In T. C. Boyle’s novel East Is East, the prejudiced artists are the writers at the writers’ colony in Georgia. When Hiro is first mentioned, he is turned into a source of amusement for the artists and people at the colony. Saxby, whose mom runs the colony, compares him to a “Chinese Elmer Fudd.” Irving Thalamus, the Jewish writer, then tries out a stereotypical impression of a Chinese person for laughs. Finally, Bob, a poet, flippantly speculates that Hiro might have been practicing for the Olympics.
The artists’ treatment of Hiro does not cause them to come across as tolerant or progressive. It makes them seem hardhearted, apathetic, and, as the question already notes, prejudiced. It’s like they don’t think of Hiro as a human being in distress but as a joke or a form of entertainment.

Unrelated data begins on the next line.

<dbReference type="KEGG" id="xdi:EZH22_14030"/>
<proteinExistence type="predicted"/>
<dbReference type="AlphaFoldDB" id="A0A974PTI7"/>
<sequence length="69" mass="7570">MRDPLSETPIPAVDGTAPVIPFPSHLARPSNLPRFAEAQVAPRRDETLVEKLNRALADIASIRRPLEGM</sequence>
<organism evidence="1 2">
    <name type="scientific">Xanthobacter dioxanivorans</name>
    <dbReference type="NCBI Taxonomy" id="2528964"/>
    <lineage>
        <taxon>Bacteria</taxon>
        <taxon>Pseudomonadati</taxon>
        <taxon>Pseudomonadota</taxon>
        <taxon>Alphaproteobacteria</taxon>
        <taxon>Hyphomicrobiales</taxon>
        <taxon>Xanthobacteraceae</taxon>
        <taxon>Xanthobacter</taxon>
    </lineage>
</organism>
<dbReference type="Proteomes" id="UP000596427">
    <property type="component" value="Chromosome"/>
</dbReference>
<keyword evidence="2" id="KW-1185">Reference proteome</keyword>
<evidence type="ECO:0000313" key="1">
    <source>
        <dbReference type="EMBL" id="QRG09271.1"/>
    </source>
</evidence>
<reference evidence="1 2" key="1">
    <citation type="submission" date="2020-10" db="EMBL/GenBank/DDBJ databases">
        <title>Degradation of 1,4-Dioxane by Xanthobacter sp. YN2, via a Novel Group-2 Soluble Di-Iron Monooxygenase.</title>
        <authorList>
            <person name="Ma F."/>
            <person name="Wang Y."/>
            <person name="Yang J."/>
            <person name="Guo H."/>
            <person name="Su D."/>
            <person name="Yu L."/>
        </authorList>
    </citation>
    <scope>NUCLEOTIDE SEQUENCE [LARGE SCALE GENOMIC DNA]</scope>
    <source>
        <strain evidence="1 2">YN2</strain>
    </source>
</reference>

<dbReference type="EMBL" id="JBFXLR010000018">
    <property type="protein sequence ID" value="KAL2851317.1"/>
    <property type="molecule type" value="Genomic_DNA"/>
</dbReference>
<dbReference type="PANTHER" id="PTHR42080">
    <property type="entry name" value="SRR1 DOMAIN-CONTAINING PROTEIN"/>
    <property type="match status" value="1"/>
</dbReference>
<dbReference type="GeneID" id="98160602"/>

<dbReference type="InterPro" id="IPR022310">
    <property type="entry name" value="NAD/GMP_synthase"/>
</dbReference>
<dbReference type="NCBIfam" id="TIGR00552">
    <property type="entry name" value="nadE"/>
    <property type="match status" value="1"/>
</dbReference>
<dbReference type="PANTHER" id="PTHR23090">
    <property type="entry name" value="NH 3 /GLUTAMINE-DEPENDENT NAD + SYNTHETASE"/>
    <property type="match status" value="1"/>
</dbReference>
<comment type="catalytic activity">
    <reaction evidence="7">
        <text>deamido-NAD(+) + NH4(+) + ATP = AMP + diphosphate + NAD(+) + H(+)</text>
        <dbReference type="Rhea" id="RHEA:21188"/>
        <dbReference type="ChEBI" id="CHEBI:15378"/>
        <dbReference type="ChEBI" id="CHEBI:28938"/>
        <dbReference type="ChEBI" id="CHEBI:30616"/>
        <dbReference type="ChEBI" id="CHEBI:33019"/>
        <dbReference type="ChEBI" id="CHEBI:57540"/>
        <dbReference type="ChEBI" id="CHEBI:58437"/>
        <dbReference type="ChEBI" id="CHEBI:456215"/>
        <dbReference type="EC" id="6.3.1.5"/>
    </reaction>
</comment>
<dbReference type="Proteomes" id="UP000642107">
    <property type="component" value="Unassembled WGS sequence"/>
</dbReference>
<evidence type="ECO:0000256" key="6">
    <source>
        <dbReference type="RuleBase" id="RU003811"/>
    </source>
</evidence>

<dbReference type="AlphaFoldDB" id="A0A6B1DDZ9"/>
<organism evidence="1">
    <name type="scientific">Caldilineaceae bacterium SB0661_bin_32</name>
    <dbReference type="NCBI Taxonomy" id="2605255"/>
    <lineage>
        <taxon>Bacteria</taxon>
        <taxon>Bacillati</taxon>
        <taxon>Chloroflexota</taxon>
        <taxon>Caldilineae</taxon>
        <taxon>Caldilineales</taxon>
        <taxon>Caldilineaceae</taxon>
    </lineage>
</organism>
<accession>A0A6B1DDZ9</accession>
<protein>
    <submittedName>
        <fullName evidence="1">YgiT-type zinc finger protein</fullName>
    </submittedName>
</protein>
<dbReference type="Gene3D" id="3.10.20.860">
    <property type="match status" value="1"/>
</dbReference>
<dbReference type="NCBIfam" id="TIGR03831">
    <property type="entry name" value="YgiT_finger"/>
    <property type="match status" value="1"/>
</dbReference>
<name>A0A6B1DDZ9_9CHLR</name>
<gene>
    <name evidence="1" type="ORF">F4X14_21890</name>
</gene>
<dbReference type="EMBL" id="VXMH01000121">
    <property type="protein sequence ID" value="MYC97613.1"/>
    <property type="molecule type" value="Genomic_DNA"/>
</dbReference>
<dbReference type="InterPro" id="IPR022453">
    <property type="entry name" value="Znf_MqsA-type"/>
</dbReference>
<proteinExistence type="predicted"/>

Initially, it appears as if Ruth, the short story writer, is not one of the bigoted artists. She lambasts them for joking about somebody who could be drowning. She suggests that they try to get him help. However, as Ruth’s story runs its course, it seems like she also treats Hiro in a demeaning and discriminatory manner. She, too, seems to view him as an object instead of a person. But for Ruth, Hiro is less of an object for laughs and more of an object for sex and to generate another short story.